The Effects of Race and Gender on Teacher Perceptions of the Culturally Proficient Leadership of Caucasian American Principals
This paper examines the interactive effects of the race and gender of inservice teachers' on their perceptions of the culturally proficient leadership of Caucasian American principals. 112 inservice teachers were asked to complete a survey that measure their perceptions of principals' culturally proficient leadership practices. The results from a two way analysis showed a significant main effect for race and nonsignificant main effect or interactive effective for race and gender. The main effect findings consistently showed that Caucasian American teachers gave the highest ratings of Caucasian American principals' culturally proficient leadership. The post hoc findings showed that the differences were either between African American and Caucasian American teachers or Hispanic and Caucasian American teachers. These findings support the use of the Homophily theory to guide this research. Given the high percentatge of Caucasian American principals in culturally diverse schools, the findings also warrant teacher-prinicpal discussions on criteria for culturally proficient school leadership.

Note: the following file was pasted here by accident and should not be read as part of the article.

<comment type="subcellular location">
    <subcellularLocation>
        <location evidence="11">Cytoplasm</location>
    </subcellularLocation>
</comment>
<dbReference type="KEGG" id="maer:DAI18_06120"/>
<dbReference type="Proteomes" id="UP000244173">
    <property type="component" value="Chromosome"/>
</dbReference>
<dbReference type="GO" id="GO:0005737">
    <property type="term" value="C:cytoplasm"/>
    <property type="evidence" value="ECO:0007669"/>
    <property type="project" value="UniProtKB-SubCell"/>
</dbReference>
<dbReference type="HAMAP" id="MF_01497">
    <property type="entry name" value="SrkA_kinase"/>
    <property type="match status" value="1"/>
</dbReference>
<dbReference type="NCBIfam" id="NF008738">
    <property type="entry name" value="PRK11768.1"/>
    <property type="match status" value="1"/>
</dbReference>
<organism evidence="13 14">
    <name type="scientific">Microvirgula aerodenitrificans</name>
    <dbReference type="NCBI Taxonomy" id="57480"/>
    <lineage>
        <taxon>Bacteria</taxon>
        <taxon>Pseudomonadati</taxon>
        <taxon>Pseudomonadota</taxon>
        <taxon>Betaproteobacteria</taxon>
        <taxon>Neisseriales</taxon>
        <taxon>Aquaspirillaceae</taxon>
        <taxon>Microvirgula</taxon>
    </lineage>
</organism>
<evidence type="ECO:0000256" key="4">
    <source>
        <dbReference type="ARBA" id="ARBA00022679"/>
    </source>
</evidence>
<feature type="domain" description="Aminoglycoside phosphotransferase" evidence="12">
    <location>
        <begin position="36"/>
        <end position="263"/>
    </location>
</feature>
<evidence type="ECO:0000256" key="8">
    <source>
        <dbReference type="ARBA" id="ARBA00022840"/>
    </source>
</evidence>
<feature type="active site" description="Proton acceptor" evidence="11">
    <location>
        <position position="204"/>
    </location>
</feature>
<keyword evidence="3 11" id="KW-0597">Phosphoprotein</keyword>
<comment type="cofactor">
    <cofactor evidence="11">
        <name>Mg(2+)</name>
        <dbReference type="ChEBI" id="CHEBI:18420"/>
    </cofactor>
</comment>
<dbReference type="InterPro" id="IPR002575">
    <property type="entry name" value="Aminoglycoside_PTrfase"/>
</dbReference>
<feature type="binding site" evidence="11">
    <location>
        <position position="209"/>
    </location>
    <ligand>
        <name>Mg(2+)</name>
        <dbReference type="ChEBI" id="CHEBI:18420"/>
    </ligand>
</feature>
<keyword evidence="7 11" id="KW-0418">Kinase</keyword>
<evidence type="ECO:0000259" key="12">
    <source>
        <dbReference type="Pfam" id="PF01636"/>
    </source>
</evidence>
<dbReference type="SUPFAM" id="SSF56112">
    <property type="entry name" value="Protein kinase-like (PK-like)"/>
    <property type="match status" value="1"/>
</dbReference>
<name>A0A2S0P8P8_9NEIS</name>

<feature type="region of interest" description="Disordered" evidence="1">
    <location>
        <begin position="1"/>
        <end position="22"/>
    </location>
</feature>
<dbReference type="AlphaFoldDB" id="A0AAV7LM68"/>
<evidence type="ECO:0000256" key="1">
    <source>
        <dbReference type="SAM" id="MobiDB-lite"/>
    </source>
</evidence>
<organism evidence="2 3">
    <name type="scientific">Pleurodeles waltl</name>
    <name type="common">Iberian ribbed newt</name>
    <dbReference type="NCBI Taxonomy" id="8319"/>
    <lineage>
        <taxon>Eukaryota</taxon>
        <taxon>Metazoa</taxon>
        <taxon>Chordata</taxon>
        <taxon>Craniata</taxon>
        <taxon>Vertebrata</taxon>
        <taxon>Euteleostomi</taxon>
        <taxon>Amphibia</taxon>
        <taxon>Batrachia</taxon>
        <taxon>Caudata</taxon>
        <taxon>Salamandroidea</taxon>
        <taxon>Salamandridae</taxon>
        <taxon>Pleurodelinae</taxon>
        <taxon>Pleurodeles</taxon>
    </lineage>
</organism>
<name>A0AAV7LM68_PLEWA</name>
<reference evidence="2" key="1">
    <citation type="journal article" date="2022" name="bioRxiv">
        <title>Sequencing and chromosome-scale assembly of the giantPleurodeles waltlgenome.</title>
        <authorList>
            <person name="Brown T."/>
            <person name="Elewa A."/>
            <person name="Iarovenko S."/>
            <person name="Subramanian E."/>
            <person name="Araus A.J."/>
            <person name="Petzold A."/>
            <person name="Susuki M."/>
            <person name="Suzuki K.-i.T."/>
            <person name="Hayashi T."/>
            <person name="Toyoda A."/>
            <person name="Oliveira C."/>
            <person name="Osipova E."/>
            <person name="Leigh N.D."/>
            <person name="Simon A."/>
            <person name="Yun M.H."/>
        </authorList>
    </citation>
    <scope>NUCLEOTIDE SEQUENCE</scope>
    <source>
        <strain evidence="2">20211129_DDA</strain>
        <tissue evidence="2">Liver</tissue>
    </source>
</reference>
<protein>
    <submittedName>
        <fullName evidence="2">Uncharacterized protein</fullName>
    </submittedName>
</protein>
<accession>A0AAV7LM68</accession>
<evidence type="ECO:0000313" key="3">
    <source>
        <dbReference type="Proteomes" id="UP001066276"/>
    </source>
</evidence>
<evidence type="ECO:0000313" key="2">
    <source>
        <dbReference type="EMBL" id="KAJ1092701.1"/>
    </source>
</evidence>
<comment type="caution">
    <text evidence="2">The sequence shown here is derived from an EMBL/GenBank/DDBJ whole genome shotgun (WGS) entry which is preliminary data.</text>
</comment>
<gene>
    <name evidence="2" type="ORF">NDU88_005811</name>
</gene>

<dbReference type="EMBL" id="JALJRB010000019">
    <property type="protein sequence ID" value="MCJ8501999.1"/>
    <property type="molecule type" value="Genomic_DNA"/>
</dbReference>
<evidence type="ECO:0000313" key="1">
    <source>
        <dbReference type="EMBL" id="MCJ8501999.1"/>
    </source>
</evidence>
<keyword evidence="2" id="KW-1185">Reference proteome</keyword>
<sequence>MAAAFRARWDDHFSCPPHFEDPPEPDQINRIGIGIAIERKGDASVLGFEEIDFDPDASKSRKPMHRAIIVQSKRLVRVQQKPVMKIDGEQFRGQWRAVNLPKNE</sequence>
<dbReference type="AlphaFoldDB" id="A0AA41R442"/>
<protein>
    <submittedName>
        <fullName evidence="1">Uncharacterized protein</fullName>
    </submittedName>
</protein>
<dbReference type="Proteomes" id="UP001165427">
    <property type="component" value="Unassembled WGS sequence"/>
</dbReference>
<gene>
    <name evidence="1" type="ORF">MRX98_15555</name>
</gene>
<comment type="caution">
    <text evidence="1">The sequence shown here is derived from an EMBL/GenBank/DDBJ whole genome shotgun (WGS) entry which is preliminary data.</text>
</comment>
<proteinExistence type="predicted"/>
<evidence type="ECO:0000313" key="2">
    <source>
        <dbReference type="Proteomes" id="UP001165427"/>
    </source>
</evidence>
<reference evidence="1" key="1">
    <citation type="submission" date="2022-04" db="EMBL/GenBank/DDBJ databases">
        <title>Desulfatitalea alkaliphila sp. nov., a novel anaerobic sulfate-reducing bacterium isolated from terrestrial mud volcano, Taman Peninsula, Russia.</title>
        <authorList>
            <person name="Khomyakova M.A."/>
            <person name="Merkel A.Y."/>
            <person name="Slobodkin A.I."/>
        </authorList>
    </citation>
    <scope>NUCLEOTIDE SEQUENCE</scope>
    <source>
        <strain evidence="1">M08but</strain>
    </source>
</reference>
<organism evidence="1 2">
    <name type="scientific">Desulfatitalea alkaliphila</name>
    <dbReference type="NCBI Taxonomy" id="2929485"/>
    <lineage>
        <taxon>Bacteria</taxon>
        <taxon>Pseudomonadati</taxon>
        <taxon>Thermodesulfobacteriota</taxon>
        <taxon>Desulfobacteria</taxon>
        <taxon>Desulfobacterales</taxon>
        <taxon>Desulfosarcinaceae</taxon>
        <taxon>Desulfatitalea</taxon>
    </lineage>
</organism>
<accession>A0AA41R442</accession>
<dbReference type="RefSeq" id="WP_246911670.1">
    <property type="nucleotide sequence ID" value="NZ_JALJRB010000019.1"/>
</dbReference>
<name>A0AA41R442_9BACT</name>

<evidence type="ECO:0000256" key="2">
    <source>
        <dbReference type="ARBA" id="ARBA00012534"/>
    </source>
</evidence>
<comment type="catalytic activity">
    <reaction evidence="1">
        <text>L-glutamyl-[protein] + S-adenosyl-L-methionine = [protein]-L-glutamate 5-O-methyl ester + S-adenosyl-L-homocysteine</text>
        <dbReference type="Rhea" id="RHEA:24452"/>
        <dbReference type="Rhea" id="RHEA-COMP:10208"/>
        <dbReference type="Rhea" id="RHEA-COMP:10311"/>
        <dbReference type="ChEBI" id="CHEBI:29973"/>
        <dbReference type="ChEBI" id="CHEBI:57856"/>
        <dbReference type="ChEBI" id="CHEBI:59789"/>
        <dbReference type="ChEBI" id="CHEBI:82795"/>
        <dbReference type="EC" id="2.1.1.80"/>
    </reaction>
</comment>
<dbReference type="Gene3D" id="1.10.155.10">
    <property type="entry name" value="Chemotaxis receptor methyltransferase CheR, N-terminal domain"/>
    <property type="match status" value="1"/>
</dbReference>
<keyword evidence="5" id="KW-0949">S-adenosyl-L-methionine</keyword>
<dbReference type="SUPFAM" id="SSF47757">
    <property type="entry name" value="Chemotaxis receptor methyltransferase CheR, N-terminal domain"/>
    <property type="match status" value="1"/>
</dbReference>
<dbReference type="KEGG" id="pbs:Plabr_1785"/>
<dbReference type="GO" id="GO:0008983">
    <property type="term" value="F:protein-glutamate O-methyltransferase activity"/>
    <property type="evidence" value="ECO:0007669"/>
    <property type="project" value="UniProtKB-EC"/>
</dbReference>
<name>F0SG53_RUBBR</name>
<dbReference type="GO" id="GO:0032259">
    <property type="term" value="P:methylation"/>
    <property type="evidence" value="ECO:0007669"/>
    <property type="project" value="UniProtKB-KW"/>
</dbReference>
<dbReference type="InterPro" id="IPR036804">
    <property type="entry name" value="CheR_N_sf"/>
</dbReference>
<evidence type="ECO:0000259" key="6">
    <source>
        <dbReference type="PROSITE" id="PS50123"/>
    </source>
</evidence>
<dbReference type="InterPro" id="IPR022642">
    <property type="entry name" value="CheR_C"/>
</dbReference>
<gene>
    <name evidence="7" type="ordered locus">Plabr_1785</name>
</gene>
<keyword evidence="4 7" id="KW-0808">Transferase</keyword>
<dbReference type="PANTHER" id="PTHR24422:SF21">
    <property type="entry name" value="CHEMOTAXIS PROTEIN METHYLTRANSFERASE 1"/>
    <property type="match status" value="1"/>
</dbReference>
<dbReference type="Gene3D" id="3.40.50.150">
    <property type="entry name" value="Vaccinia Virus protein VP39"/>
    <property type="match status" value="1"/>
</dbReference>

Keywords: Culturally Proficient Leadership, Caucasian American principals, African American Teachers, Caucasian American Teachers, Hispanic American Teachers, Gender
Dr. Mack Hines
Assistant Professor, Educational Leadership & Counseling, Sam Houston State University